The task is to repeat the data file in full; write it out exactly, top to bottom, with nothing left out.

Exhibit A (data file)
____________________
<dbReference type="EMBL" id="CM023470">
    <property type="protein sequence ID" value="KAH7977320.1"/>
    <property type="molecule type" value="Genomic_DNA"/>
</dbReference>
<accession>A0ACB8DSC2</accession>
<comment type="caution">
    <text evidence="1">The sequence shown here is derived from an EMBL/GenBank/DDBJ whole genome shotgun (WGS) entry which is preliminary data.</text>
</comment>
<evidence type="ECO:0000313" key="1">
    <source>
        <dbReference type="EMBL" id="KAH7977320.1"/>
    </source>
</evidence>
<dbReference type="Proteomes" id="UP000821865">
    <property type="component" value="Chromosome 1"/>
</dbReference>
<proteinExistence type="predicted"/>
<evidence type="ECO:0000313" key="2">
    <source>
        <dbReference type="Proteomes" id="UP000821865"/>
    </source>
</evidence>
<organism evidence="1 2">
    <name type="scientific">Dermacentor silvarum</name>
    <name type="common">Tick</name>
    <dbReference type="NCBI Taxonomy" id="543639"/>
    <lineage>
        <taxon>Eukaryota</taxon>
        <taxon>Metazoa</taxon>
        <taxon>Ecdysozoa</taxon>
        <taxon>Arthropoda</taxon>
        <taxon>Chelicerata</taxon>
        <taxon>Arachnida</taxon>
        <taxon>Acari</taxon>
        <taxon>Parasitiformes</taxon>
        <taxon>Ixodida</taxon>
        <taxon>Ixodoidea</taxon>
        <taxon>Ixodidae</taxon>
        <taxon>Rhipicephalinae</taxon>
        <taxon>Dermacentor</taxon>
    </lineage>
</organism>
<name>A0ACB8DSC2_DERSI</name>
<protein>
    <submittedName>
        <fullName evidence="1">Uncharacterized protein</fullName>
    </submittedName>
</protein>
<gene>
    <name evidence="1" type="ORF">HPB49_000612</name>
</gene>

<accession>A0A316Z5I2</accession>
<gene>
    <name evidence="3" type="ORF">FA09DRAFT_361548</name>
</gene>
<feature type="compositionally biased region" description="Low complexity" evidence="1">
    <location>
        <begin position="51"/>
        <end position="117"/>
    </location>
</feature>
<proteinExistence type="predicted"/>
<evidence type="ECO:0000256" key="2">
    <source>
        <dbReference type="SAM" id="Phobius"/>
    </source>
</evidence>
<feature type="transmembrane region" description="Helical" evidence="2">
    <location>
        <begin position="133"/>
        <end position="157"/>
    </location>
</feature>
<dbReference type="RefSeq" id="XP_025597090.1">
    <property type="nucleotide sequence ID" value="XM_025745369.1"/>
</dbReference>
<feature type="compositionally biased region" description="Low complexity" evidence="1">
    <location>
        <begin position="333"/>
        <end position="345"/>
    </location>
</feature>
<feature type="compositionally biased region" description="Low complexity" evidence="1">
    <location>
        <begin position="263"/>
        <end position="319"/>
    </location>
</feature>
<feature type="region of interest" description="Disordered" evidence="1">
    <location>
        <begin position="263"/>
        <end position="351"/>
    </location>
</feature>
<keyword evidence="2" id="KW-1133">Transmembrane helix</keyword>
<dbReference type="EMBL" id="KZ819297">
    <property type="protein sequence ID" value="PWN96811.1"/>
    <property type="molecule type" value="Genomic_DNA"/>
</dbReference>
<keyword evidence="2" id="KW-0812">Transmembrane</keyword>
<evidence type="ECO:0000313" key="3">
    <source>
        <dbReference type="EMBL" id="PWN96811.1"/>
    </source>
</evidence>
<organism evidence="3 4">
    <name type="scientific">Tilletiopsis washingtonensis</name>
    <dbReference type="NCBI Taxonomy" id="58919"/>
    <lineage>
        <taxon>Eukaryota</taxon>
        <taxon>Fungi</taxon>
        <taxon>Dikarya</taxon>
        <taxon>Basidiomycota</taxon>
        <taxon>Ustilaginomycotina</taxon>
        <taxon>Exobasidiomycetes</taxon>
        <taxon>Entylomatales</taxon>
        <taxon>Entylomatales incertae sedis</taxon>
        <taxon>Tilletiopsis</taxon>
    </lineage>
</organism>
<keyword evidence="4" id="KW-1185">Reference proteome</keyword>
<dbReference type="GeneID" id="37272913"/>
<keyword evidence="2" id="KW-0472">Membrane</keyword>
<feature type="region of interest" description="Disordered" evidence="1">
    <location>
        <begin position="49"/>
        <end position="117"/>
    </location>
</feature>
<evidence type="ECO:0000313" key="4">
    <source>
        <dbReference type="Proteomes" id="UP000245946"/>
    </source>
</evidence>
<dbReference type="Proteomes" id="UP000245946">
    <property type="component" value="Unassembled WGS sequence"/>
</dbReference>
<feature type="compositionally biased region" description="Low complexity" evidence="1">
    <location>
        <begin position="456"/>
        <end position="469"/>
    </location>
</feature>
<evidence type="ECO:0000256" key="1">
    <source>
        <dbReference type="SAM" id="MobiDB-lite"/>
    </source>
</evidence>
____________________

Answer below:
<dbReference type="EMBL" id="CM023470">
    <property type="protein sequence ID" value="KAH7977320.1"/>
    <property type="molecule type" value="Genomic_DNA"/>
</dbReference>
<accession>A0ACB8DSC2</accession>
<comment type="caution">
    <text evidence="1">The sequence shown here is derived from an EMBL/GenBank/DDBJ whole genome shotgun (WGS) entry which is preliminary data.</text>
</comment>
<evidence type="ECO:0000313" key="1">
    <source>
        <dbReference type="EMBL" id="KAH7977320.1"/>
    </source>
</evidence>
<dbReference type="Proteomes" id="UP000821865">
    <property type="component" value="Chromosome 1"/>
</dbReference>
<proteinExistence type="predicted"/>
<evidence type="ECO:0000313" key="2">
    <source>
        <dbReference type="Proteomes" id="UP000821865"/>
    </source>
</evidence>
<organism evidence="1 2">
    <name type="scientific">Dermacentor silvarum</name>
    <name type="common">Tick</name>
    <dbReference type="NCBI Taxonomy" id="543639"/>
    <lineage>
        <taxon>Eukaryota</taxon>
        <taxon>Metazoa</taxon>
        <taxon>Ecdysozoa</taxon>
        <taxon>Arthropoda</taxon>
        <taxon>Chelicerata</taxon>
        <taxon>Arachnida</taxon>
        <taxon>Acari</taxon>
        <taxon>Parasitiformes</taxon>
        <taxon>Ixodida</taxon>
        <taxon>Ixodoidea</taxon>
        <taxon>Ixodidae</taxon>
        <taxon>Rhipicephalinae</taxon>
        <taxon>Dermacentor</taxon>
    </lineage>
</organism>
<name>A0ACB8DSC2_DERSI</name>
<protein>
    <submittedName>
        <fullName evidence="1">Uncharacterized protein</fullName>
    </submittedName>
</protein>
<gene>
    <name evidence="1" type="ORF">HPB49_000612</name>
</gene>

<accession>A0A316Z5I2</accession>
<gene>
    <name evidence="3" type="ORF">FA09DRAFT_361548</name>
</gene>
<feature type="compositionally biased region" description="Low complexity" evidence="1">
    <location>
        <begin position="51"/>
        <end position="117"/>
    </location>
</feature>
<proteinExistence type="predicted"/>
<evidence type="ECO:0000256" key="2">
    <source>
        <dbReference type="SAM" id="Phobius"/>
    </source>
</evidence>
<feature type="transmembrane region" description="Helical" evidence="2">
    <location>
        <begin position="133"/>
        <end position="157"/>
    </location>
</feature>
<dbReference type="RefSeq" id="XP_025597090.1">
    <property type="nucleotide sequence ID" value="XM_025745369.1"/>
</dbReference>
<feature type="compositionally biased region" description="Low complexity" evidence="1">
    <location>
        <begin position="333"/>
        <end position="345"/>
    </location>
</feature>
<feature type="compositionally biased region" description="Low complexity" evidence="1">
    <location>
        <begin position="263"/>
        <end position="319"/>
    </location>
</feature>
<feature type="region of interest" description="Disordered" evidence="1">
    <location>
        <begin position="263"/>
        <end position="351"/>
    </location>
</feature>
<keyword evidence="2" id="KW-1133">Transmembrane helix</keyword>
<dbReference type="EMBL" id="KZ819297">
    <property type="protein sequence ID" value="PWN96811.1"/>
    <property type="molecule type" value="Genomic_DNA"/>
</dbReference>
<keyword evidence="2" id="KW-0812">Transmembrane</keyword>
<evidence type="ECO:0000313" key="3">
    <source>
        <dbReference type="EMBL" id="PWN96811.1"/>
    </source>
</evidence>
<organism evidence="3 4">
    <name type="scientific">Tilletiopsis washingtonensis</name>
    <dbReference type="NCBI Taxonomy" id="58919"/>
    <lineage>
        <taxon>Eukaryota</taxon>
        <taxon>Fungi</taxon>
        <taxon>Dikarya</taxon>
        <taxon>Basidiomycota</taxon>
        <taxon>Ustilaginomycotina</taxon>
        <taxon>Exobasidiomycetes</taxon>
        <taxon>Entylomatales</taxon>
        <taxon>Entylomatales incertae sedis</taxon>
        <taxon>Tilletiopsis</taxon>
    </lineage>
</organism>
<keyword evidence="4" id="KW-1185">Reference proteome</keyword>
<dbReference type="GeneID" id="37272913"/>
<keyword evidence="2" id="KW-0472">Membrane</keyword>
<feature type="region of interest" description="Disordered" evidence="1">
    <location>
        <begin position="49"/>
        <end position="117"/>
    </location>
</feature>
<evidence type="ECO:0000313" key="4">
    <source>
        <dbReference type="Proteomes" id="UP000245946"/>
    </source>
</evidence>
<dbReference type="Proteomes" id="UP000245946">
    <property type="component" value="Unassembled WGS sequence"/>
</dbReference>
<feature type="compositionally biased region" description="Low complexity" evidence="1">
    <location>
        <begin position="456"/>
        <end position="469"/>
    </location>
</feature>
<evidence type="ECO:0000256" key="1">
    <source>
        <dbReference type="SAM" id="MobiDB-lite"/>
    </source>
</evidence>